Guest blogger - Charlotte Rydlund
Change is the only thing that is constant, and 2012 has been a year of significant change. In the Chinese calendar, 2012 was the year of the (water) Dragon which is linked to supernatural powers, and is associated with “progression, perseverance and auspiciousness. It may also bring about unpredictable events.”
On the global stage, we have seen big changes and unpredicted events ranging from the US and Russian presidential elections, the change of party leader in China, Facebook launching its IPO, an Italian cruise ship running aground, as well as hurricane Sandy that wreaked havoc like never before in the eastern United States. Large organizations, including Procter & Gamble and UBS announced and also implemented expansive global company restructuring, and Spain’s unemployment rate “peaked over 25% for the first time”. These are big events.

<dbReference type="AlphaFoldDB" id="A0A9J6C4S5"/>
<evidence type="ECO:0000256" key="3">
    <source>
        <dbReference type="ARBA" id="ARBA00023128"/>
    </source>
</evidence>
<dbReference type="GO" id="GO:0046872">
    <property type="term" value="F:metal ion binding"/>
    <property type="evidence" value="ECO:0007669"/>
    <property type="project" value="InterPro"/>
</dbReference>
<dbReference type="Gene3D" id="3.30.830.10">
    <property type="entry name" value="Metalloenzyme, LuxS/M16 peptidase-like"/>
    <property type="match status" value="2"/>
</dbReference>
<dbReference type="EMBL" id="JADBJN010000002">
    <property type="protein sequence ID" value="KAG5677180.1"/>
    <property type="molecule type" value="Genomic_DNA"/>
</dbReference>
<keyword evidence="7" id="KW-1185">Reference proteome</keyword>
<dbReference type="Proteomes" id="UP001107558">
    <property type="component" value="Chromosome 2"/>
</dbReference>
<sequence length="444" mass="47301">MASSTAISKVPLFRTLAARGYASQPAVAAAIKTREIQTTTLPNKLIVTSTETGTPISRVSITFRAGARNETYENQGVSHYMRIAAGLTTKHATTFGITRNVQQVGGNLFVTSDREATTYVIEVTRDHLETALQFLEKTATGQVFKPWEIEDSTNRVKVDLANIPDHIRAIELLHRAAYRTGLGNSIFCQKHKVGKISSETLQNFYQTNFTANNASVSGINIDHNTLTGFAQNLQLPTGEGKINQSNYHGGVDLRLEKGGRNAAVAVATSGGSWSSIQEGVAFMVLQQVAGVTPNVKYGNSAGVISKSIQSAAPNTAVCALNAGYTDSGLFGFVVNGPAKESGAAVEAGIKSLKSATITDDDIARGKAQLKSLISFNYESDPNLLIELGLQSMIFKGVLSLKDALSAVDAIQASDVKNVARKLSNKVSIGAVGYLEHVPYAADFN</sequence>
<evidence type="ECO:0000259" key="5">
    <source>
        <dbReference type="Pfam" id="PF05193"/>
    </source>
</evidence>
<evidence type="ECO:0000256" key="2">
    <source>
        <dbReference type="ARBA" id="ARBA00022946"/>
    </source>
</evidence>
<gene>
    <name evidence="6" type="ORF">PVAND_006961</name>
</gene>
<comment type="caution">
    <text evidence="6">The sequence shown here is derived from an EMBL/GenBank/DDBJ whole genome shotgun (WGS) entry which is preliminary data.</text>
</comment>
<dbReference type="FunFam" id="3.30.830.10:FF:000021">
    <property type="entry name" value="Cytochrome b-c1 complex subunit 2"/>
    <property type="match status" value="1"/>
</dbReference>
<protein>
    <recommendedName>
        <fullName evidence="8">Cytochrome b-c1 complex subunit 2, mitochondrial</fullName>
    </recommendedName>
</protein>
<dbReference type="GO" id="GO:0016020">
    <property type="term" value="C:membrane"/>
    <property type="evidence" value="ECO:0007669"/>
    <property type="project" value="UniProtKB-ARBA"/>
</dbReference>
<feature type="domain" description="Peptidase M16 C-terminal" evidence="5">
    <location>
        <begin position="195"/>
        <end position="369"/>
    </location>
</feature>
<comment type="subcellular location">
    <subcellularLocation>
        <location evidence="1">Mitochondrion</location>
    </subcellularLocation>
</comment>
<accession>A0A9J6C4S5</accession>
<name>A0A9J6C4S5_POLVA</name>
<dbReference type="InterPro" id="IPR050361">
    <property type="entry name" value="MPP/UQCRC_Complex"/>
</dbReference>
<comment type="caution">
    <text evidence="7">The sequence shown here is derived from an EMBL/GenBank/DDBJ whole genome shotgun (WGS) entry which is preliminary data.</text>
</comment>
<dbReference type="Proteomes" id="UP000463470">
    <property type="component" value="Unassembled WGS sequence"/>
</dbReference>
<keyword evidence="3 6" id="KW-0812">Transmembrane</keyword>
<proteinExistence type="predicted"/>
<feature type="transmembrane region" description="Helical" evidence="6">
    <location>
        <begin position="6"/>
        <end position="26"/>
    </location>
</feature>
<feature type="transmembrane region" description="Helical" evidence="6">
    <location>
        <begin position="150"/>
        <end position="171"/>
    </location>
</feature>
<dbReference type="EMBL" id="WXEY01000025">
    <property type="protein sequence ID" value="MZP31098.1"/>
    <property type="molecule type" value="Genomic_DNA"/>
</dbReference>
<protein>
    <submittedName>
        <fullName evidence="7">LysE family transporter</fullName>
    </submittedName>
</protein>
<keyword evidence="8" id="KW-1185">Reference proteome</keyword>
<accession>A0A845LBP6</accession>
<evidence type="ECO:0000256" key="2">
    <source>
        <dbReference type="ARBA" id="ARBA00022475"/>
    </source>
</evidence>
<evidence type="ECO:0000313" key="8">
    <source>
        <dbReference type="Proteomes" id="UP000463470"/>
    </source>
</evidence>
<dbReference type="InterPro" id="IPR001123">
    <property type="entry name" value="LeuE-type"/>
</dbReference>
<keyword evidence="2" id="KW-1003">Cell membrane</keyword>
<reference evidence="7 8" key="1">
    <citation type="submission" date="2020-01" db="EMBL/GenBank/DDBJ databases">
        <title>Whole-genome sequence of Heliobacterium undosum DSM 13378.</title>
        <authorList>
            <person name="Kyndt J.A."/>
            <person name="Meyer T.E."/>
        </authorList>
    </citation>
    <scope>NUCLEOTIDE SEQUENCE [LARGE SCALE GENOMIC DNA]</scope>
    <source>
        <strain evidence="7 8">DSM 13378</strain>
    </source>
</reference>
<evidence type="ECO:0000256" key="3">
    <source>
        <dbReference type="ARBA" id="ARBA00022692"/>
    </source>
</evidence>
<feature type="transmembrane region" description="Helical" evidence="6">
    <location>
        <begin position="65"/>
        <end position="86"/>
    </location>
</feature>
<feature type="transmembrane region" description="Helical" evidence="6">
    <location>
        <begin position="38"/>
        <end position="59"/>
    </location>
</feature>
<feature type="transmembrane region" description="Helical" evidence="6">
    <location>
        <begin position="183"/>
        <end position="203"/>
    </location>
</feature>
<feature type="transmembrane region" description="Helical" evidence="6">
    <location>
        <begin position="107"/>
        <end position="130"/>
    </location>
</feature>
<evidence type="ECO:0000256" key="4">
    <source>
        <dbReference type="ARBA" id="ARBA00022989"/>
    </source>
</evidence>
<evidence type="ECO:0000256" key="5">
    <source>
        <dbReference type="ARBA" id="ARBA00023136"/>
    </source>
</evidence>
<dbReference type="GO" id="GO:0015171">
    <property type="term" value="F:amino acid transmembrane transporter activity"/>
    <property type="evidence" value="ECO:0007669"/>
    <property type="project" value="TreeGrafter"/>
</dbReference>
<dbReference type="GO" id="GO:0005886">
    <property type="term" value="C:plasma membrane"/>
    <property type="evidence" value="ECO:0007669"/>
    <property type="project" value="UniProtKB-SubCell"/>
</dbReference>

On a more personal level, I have seen friends move, get married, buy a house and expect their first child all within 12 months. I have seen friends leave the corporate world to follow their passion or start their own company. These are big changes, that take courage and perseverance.
How does change affect us as individuals? Like many others, I have been in the middle of change this year too. I was part of a global company restructuring effort, where I chose to play my part by leaving the organization. During this time, I got to experience what it feels like as an individual in an organization that is going through uncertainty, and where people are not yet sure ‘where they fit in’. I saw this situation as an opportunity to change career path to pursue my passion of coaching, but everyone has their own personal view of uncertainty and change.
Whether we like it or not, change is a constant and we all react differently to it, be it conscious or unconscious. This is a great moment for coaching, and I am thankful to not only be coaching others to help them in times of change, but also to have had a coach myself during this time of transition. It allows for personal reflection – or as my grandmother would say, it allows time for your ‘soul to catch up’.